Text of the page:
Tag Archives | Gaming

4 Questions About Grand Theft Auto V

Rockstar has released the first trailer for Grand Theft Auto V, and as expected of a game with no release date in sight, it doesn’t reveal much. The narrator speaks of returning to southern California–the fictional Los Santos, presumably–to get away from “that line of work” and to start a family, his voice accompanied by establishing shots of the city and of crimes in progress.

With so much information left off the table, here’s what I really want to know about Grand Theft Auto V, the next major sequel to one of the most iconic video games of all time:

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GameStop Starts Selling Android Tablets, But Why?

Earlier this year, GameStop said it would either find some tablets to sell or build its own. Now, the retailer has chosen option A, launching a handful of familiar Android tablets with some free games inside.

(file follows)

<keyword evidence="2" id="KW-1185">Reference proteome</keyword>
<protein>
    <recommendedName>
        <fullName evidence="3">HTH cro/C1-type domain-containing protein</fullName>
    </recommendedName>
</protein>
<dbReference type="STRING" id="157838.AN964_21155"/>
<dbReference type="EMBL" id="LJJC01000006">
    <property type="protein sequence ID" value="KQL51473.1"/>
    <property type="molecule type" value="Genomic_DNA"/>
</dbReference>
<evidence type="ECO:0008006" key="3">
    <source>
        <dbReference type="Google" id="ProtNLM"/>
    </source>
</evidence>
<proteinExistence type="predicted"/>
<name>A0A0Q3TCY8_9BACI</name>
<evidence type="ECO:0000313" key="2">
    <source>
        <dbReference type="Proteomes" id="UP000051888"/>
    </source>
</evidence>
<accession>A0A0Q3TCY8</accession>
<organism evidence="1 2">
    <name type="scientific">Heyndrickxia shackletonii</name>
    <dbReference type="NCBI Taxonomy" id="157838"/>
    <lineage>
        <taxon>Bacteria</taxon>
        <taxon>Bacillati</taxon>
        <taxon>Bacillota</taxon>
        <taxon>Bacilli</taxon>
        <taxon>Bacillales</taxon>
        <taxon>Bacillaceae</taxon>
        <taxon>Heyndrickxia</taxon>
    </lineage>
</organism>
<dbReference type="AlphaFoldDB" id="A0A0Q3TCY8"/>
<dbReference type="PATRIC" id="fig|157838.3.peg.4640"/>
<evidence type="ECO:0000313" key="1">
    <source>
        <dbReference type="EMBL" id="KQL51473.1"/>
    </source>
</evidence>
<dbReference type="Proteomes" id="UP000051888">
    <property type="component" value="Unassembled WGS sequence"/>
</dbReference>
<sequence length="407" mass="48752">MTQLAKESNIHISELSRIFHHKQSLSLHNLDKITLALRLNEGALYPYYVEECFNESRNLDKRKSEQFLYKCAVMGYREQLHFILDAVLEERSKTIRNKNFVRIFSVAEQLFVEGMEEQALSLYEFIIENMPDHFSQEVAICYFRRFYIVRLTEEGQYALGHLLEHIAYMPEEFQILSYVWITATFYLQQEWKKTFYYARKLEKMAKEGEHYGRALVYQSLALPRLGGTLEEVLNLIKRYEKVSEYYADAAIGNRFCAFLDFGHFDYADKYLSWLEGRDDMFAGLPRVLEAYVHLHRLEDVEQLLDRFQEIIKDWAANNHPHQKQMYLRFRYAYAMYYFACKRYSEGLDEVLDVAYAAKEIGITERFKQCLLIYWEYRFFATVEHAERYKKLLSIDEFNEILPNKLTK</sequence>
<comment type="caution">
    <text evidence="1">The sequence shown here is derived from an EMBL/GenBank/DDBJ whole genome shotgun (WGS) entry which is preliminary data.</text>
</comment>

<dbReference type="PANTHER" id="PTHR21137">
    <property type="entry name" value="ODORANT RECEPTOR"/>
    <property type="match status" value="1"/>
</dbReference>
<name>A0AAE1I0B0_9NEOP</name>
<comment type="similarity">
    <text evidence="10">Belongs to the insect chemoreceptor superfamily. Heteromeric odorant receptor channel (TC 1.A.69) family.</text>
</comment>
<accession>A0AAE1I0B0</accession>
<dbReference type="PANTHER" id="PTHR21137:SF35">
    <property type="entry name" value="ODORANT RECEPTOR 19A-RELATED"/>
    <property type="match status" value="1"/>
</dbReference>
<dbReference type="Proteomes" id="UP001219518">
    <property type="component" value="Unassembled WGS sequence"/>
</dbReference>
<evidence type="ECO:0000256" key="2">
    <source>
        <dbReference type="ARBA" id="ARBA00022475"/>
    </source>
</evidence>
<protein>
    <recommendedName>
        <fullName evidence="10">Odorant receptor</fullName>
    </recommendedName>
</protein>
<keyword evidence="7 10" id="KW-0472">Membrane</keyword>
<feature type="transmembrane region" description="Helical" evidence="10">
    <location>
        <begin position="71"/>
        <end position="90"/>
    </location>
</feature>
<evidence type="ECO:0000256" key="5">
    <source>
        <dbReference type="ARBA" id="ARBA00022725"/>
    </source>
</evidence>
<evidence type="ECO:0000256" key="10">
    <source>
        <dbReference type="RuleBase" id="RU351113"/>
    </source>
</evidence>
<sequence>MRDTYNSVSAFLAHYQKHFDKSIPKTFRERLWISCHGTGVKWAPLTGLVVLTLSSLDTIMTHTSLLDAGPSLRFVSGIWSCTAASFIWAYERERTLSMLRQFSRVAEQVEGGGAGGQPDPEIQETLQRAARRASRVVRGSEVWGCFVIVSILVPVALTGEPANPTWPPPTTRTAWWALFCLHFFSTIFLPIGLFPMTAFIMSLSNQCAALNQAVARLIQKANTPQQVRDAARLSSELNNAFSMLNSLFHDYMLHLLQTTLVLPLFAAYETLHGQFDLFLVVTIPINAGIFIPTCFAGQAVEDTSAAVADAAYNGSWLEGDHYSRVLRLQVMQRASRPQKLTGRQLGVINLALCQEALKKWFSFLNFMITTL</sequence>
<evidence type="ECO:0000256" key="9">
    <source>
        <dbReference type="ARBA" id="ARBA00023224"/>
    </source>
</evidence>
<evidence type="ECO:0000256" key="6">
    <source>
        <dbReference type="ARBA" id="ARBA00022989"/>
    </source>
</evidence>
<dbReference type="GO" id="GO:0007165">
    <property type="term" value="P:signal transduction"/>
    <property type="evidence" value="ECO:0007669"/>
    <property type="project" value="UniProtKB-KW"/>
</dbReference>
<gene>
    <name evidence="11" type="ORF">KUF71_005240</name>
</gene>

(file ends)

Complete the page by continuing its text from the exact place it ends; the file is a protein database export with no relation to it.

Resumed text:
So far, the lineup includes the Samsung Galaxy Tab 10.1, Asus Eee Pad Transformer and Acer Iconia Tab A100. They’re available online and in 200 U.S. stores, according to Joystiq. The free games are Dead Space, Monster Madness, Riptide HD, Re-Load, Cordy and Sonic CD. GameStop is also pre-loading its Flash game portal Kongregate Arcade, and is selling a Bluetooth game controller for $39 extra.

The strategy seems a bit puzzling to me. When GameStop said it wanted to sell tablets, I assumed the retailer would use them as a foothold for selling downloadable games. GameStop owns its own digital distribution platform, Impulse, and also has some streaming technology from Spawn Labs that could allow tablets to stream high-end video games from consoles or PCs. Neither of those services are present in this first wave of Android tablets, or if they’re on board and in hiding, GameStop’s not saying so.

GameStop isn’t getting onto the tablet business just so it can sell Bluetooth game controllers.  There must be more to the story than this. My guess is that whatever GameStop really has in mind isn’t ready yet, and these tablets are just filler–a way to sell more stuff to holiday shoppers until the real GameStop tablet is ready.

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Sony’s PS Vita Gets a U.S. Release Date: February 22